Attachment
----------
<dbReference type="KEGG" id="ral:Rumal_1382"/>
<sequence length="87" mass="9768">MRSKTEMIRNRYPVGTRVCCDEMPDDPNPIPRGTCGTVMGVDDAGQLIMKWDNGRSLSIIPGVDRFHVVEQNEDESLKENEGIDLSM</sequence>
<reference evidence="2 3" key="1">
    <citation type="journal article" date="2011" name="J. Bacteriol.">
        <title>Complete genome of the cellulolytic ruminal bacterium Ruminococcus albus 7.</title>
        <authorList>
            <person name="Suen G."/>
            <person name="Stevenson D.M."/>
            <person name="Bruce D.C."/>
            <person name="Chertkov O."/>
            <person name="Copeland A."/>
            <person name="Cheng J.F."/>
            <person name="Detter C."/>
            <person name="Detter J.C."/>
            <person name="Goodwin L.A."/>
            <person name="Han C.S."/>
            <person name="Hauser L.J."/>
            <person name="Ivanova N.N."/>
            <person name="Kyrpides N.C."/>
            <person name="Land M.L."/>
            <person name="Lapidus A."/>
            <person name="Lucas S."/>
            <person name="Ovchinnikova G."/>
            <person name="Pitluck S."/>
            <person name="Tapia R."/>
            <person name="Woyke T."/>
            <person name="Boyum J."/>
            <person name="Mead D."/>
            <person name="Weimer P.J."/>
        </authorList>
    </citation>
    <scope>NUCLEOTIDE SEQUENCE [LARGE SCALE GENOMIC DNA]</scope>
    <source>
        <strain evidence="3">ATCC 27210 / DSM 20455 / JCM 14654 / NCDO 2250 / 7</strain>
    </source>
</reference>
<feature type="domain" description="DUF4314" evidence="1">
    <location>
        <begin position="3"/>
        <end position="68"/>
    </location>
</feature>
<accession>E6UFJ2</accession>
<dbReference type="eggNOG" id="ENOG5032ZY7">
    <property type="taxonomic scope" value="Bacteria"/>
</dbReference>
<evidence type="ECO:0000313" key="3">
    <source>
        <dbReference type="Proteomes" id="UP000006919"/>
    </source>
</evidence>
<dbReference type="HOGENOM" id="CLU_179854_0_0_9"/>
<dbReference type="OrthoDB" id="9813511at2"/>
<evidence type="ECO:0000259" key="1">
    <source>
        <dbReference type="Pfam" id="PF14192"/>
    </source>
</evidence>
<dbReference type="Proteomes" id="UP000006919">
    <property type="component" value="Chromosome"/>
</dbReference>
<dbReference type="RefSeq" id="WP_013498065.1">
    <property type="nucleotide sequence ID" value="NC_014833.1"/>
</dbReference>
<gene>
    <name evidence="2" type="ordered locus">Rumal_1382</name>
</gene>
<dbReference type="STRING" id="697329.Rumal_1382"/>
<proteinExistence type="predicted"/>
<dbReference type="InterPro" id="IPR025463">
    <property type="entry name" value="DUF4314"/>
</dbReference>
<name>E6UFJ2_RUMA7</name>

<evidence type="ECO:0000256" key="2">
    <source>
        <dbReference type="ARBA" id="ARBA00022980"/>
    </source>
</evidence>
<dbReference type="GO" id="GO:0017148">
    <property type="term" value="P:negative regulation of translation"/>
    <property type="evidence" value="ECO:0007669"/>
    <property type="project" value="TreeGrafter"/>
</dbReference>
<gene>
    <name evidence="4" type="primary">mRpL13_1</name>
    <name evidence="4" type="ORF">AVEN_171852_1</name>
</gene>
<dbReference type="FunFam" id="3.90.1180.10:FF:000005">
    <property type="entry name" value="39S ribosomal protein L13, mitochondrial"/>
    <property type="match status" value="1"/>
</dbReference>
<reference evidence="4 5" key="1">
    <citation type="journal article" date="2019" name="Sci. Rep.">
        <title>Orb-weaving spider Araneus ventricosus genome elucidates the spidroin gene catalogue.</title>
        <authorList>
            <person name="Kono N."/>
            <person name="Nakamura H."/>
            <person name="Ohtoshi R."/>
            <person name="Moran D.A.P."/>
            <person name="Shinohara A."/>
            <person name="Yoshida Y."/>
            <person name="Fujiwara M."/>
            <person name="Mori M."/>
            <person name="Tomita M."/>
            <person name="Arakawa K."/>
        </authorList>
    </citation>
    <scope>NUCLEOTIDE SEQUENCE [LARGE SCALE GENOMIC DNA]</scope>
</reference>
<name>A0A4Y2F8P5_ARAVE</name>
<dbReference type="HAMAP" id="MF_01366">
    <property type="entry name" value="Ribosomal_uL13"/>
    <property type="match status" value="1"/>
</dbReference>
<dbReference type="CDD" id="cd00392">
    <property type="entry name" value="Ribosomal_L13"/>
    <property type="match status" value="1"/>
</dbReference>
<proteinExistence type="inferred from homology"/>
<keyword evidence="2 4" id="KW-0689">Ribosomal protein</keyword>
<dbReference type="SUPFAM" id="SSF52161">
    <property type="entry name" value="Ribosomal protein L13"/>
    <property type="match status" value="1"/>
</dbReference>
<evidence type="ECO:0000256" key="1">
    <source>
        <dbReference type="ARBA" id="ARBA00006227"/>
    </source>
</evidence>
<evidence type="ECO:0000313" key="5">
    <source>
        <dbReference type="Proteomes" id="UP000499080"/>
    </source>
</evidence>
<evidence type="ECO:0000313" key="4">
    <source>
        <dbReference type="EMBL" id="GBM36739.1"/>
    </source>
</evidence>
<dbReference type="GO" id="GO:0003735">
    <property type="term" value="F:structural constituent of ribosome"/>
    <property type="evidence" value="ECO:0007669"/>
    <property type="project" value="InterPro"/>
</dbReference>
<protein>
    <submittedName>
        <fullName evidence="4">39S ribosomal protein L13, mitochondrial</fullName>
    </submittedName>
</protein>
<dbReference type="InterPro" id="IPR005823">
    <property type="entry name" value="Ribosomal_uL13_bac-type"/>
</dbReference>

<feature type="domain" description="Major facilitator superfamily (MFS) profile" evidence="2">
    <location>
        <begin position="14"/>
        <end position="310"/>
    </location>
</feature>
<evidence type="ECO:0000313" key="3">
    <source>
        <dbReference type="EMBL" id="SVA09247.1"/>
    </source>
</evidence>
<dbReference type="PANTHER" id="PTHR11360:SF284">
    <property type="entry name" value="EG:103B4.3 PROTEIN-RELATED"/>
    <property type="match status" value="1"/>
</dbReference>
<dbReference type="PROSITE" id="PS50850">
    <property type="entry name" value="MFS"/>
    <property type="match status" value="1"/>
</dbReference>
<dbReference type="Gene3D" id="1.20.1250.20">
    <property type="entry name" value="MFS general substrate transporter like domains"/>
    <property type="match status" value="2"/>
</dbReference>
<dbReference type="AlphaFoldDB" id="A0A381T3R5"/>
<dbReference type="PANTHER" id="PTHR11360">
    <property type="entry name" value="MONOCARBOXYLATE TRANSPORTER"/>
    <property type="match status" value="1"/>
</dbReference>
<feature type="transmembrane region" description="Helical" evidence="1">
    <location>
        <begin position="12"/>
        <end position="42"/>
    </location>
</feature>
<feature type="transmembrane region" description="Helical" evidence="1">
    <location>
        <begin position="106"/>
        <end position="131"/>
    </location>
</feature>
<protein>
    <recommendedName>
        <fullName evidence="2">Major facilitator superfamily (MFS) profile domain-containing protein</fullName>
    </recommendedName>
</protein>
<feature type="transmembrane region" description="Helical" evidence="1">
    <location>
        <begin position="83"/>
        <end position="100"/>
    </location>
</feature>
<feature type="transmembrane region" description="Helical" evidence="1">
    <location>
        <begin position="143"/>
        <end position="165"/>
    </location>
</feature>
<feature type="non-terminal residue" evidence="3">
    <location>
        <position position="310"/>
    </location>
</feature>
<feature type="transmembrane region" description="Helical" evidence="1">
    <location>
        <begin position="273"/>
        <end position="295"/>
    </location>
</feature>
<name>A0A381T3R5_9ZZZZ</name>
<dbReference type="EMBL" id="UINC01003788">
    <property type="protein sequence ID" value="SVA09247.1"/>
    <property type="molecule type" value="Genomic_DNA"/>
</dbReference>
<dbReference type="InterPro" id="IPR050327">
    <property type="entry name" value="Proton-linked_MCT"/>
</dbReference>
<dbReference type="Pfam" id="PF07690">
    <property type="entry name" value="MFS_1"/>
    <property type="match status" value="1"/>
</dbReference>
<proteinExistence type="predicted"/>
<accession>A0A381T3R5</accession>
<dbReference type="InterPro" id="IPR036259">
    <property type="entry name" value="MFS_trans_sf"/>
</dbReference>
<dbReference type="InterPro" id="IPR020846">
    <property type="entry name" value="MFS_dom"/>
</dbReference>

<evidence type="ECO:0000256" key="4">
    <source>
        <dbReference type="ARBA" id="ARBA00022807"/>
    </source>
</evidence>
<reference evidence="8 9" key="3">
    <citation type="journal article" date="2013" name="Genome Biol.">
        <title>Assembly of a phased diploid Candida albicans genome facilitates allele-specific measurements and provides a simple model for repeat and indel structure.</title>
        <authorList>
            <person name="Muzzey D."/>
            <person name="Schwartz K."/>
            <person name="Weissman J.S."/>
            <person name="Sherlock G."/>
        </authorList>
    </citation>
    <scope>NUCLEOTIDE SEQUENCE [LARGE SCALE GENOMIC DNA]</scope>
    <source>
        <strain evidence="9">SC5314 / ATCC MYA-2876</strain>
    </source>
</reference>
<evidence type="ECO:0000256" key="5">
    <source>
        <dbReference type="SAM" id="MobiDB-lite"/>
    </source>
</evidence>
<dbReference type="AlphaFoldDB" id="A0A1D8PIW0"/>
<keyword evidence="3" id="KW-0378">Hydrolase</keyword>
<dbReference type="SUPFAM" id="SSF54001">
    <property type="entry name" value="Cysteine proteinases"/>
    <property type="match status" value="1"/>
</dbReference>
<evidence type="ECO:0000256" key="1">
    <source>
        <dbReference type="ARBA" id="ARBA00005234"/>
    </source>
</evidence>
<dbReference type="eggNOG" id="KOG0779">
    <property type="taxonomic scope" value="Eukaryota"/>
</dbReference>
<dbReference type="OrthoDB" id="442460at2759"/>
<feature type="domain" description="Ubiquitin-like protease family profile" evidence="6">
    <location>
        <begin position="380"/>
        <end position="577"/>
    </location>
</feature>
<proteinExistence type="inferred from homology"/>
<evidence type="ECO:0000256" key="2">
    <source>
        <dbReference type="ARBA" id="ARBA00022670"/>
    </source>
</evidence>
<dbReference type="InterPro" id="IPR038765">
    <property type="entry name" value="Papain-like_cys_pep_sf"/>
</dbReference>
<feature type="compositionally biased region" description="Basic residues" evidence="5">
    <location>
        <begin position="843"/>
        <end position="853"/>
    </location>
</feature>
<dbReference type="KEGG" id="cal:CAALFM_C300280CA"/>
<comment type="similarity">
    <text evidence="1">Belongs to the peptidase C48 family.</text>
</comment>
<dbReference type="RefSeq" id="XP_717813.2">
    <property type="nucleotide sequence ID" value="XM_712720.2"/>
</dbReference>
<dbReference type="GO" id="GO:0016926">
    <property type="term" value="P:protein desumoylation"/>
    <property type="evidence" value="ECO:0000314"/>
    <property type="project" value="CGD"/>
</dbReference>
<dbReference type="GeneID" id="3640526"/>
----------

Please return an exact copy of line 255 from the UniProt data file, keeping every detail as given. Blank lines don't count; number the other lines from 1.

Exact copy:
    </citation>